Adjustments to start and end time may be necessary to meet work requirements.
Example 6: Alternative work plan – overtime exempt employees
Percent time: Work plan:
80% 8 a.m. to 6 p.m., Monday through Wednesday (1/2 hour lunch)
8 a.m. to 11:30 a.m. Thursday (no lunch).
Adjustments to start and end time may be necessary to meet work requirements.
Example 7: Flexible work plan – overtime exempt employees
Percent time: Core work period: Work start time: Work end time:
100% 9 a.m. to 5 p.m., Monday through Friday (1 hour lunch) Generally between 8 a.m. and 9 a.m. Generally between 5 p.m. and 6 p.m. Adjustments to start and end time may be necessary to meet work requirements.
Example 8: Flexible work plan – overtime exempt employees
Percent time: Core work period: Work start time: Work end time:
90% 8:30 a.m. to 5 p.m., Monday through Thursday (1 hour lunch)
and 8 a.m. to noon Friday (no lunch)
Generally between 8 a.m. and 8:30 a.m., Monday through Thursday Generally between 5 p.m. and 5:30 p.m., Monday through Thursday. Adjustments to start and end time may be necessary to meet work requirements.

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Holiday leave record keeping

For a full-time employee a holiday is worth eight hours. For part-time employees, the holiday hour value is prorated based on the employee’s percent of full time.

If a holiday falls on a day the employee is scheduled to work fewer hours than the value of the holiday, the employee receives holiday credit for the difference. This results in holiday credit hours that the employee can arrange to take off at a later date.

If a holiday falls on a day that the employee is scheduled to work more hours than the value of the holiday, the employee will “owe” the University the difference in time between the hour value of the holiday and the hours the employee was scheduled to work. The following table provides examples of these holiday time keeping considerations.

All classified and professional staff
Employment
category
Holiday and work day relationship Effect on employee
 All Classified & Professional Staff Holiday falls on the employee’s scheduled day off The employee receives a holiday credit for the day that can be used on a later date. The holiday credit is eight (8) hours for full time employees or prorated for part-time employees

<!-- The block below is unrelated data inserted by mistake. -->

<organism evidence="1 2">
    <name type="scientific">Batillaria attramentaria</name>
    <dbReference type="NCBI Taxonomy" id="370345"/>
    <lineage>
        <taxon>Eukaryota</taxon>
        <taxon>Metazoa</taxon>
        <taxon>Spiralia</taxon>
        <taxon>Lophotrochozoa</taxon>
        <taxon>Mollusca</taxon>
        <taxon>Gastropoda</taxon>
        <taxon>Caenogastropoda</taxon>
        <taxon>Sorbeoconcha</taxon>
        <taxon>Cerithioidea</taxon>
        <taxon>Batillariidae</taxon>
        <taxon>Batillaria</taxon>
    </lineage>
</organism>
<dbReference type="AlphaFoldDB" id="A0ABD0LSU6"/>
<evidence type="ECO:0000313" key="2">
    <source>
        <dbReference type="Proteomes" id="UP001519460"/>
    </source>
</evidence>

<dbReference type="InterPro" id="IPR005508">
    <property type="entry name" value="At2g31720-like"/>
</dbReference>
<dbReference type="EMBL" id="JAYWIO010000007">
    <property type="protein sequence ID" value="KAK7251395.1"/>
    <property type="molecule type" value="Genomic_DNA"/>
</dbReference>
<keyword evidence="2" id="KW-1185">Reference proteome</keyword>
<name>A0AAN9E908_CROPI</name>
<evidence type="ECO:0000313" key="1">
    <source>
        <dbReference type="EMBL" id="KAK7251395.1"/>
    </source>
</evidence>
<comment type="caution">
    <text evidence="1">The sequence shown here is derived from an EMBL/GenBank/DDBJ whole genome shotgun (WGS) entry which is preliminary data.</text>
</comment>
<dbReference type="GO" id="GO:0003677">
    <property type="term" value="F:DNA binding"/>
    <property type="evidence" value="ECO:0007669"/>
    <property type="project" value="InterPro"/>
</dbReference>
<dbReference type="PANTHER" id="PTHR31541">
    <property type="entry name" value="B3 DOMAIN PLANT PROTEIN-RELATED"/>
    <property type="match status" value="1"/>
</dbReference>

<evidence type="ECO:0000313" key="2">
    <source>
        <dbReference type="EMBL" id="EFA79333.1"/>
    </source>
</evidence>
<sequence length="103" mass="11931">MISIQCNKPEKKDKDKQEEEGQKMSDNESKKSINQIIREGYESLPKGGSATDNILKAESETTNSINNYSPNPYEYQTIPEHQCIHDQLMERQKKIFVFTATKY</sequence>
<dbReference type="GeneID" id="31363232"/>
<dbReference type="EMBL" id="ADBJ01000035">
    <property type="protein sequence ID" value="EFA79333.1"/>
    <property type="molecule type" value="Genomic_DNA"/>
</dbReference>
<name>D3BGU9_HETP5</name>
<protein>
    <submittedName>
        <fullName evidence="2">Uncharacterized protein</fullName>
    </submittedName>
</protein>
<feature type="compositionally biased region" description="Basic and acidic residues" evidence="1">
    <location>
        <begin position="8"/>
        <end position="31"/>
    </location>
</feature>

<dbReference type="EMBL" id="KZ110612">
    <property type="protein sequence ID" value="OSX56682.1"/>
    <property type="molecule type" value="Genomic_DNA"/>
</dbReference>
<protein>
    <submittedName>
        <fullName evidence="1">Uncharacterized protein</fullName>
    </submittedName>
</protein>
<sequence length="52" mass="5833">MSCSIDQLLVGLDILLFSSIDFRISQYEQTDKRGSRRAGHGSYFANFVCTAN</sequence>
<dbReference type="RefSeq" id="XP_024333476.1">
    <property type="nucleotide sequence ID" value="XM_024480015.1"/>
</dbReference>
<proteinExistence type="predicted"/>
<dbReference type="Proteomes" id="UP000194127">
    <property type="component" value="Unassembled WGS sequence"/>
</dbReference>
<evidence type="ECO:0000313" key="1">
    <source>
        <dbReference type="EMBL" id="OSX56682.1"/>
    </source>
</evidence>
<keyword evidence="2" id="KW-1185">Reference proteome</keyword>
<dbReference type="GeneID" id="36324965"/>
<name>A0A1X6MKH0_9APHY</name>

All Classified & Professional Staff Holiday falls on the employee’s scheduled work day that is shorter than the holiday the employee is eligible to receive (See note below) The employee takes the holiday off and receives a holiday credit for the difference in time between the value of the holiday and the length of the scheduled work day
 Overtime Eligible Classified Staff Employee is assigned to work on a scheduled holiday The employee receives the regular day’s pay plus premium pay at time and one-half for all hours worked on the holiday.

Supervisors may approve an employee’s request for compensatory time off instead of monetary payment.

 Overtime Eligible Professional Staff Employee is assigned to work on a scheduled holiday The employee receives the regular day’s pay. The employee receives one day of holiday credit, based on FTE, to be taken at another time. There is no premium pay. If working on the holiday results in the employee working more than 40 hours in the work week, the employee receives overtime for hours worked over 40
Overtime Eligible Classified & Professional Staff Full time employee works four 10 hour days on an alternative work schedule. The holiday falls on a day that the employee is scheduled to work The employee is off work for 10 hours but the holiday is only valued at eight (8) hours to the full-time employee. The employee owes two (2) hours of time that may be taken from vacation leave or accumulated compensatory time, if any
Overtime Exempt Classified & Professional Staff Holiday falls on a work day that is longer than the amount of holiday time off the employee receives (See note below) The employee takes the holiday off and may either adjust his/her work effort to make up for the difference, OR have the difference in time between the employee’s scheduled work time on the day and the value of the holiday deducted from the employee’s vacation leave balance.

The difference in time between the employee’s scheduled work time and the value of the holiday may not be recorded as leave without pay.

Overtime Exempt Classified & Professional Staff Employee is assigned to work on a holiday The employee receives the regular day’s pay and eight hours of holiday credit for a full-time employee (prorated for a part-time employee)

Note: Holiday time off is based on the employee’s full time equivalent: eight (8) hours for a full-time employee, prorated for a part-time employee..